The Texas Department of State Health Services has proposed a series of changes to warnings that are already required of retailers that sell reptiles. The warnings are focused on prevention of salmonellosis, and retailers must post signs and provide written warnings to anyone buying a reptile about the risk of salmonellosis from reptiles.

Signs must include the following recommendations (new or revised text is underlined):

  • People should always wash their hands with soap and running water after handing reptiles or reptile cages or after contact wtih reptile feces or the water from reptile containers or aquariums. Wash your hands before you touch your mouth.
  • Persons at risk for infection or severe complications of salmonellosis, such as children younger than 5 years of age, the elderly, and persons whose immune systems have been weakened by pregnancy, disease or certain medical treatments should avoid contact with reptiles and any items that have been in contact with reptiles.
  • Reptiles should be kept out of households or facilities that include children younger than 5 years of age, the elderly, persons whose immune systems have been weakened by pregnancy or disease, or certain medical treatments. Families expecting a new children should remove any reptile from the home before the infant arrives.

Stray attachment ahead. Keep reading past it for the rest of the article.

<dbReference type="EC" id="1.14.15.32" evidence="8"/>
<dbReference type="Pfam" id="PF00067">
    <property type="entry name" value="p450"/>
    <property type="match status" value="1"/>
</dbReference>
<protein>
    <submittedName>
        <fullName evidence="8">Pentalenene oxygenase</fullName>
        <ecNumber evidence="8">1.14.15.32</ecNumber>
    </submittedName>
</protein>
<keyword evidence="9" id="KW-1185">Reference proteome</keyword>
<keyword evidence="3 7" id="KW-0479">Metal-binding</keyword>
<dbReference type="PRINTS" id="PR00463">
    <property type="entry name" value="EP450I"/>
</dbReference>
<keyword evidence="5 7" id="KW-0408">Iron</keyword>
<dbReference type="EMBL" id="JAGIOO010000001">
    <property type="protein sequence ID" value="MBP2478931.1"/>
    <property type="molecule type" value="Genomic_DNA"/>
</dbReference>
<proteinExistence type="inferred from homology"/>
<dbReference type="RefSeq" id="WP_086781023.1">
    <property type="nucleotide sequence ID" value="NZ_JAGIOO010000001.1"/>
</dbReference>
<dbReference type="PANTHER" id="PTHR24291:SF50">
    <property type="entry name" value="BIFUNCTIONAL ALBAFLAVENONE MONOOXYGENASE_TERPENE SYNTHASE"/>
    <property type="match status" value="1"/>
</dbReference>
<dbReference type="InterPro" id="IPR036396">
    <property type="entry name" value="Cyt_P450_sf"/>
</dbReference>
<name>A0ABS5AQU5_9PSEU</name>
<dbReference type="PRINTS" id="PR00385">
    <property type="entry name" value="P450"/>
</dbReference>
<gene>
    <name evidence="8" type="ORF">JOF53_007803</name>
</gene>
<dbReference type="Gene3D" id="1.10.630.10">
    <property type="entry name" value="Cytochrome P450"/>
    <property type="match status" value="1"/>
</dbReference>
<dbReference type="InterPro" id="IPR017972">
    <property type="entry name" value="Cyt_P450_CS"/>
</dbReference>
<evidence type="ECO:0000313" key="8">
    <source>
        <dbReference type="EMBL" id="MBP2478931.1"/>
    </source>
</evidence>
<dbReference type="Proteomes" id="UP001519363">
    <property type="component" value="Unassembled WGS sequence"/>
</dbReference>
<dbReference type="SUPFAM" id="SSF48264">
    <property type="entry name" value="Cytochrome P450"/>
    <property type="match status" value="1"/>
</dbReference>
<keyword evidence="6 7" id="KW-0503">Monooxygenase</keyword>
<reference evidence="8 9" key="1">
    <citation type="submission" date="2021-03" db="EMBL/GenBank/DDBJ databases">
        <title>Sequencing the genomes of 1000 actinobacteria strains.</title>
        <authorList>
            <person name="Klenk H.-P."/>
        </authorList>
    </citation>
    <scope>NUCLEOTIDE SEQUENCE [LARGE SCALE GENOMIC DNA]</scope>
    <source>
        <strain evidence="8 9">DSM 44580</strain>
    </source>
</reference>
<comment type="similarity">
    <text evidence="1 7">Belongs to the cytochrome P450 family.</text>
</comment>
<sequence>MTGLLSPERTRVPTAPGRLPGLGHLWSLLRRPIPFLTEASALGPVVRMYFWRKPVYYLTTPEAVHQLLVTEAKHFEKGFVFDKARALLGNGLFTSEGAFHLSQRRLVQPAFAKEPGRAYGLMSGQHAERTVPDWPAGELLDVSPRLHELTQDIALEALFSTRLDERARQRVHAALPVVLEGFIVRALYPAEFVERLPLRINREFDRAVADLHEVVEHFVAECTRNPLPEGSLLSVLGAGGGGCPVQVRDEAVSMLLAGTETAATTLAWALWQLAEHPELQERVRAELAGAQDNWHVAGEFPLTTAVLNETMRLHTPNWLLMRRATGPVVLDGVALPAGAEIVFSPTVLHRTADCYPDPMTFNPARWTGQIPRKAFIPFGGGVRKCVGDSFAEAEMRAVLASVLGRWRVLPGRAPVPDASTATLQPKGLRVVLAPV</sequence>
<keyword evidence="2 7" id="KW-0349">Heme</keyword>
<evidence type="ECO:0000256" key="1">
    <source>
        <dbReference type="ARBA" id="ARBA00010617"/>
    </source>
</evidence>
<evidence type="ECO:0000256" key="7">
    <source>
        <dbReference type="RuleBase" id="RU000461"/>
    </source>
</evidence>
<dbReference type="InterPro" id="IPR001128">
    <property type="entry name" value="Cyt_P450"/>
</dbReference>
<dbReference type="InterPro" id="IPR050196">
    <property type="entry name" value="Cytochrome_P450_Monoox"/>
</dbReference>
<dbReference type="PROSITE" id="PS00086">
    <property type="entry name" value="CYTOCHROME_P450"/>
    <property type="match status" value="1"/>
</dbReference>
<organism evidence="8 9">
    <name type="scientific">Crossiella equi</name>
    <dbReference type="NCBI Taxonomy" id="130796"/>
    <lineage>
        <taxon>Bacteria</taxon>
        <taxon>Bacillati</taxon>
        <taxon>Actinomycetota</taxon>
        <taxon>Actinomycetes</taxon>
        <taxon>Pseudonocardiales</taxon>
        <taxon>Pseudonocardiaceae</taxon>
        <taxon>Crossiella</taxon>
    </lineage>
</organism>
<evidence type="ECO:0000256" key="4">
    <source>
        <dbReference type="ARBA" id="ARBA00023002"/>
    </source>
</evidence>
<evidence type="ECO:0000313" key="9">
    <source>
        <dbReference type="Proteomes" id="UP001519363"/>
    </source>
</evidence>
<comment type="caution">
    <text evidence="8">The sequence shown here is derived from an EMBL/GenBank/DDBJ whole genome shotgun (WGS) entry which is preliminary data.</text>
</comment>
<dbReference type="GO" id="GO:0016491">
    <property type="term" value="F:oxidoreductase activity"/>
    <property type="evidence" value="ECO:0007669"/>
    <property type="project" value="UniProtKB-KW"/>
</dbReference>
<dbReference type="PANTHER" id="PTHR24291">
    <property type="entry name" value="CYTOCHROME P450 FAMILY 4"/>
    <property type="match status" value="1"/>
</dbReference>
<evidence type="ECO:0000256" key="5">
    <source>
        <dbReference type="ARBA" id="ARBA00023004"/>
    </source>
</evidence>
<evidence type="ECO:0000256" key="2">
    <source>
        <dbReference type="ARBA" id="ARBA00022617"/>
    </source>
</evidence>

• Reptiles should not be allowed to roam freely throughout the home or living area. Wash and disinfect surfaces that the reptile or its cage has contacted.
  • Reptiles should be kept out of kitchens or other areas where food and drink is prepared. Kitchen sinks should not be used to bathe reptiles or to wash their dishes, cages or aquariums. If bathtubs are used for these purposes, they should be thoroughly cleaned and disinfected with bleach. Wear disposable gloves when washing the dishes, cages or aquariums.
  • The sign must also contain a statement that reptiles may carry Salmonella bacteria, which can make people sick, but reptiles may not appear to be sick.

Image: Texas Horned Lizard, Phrynosoma cornutum (photo credit: Shawn Billerman, click for source)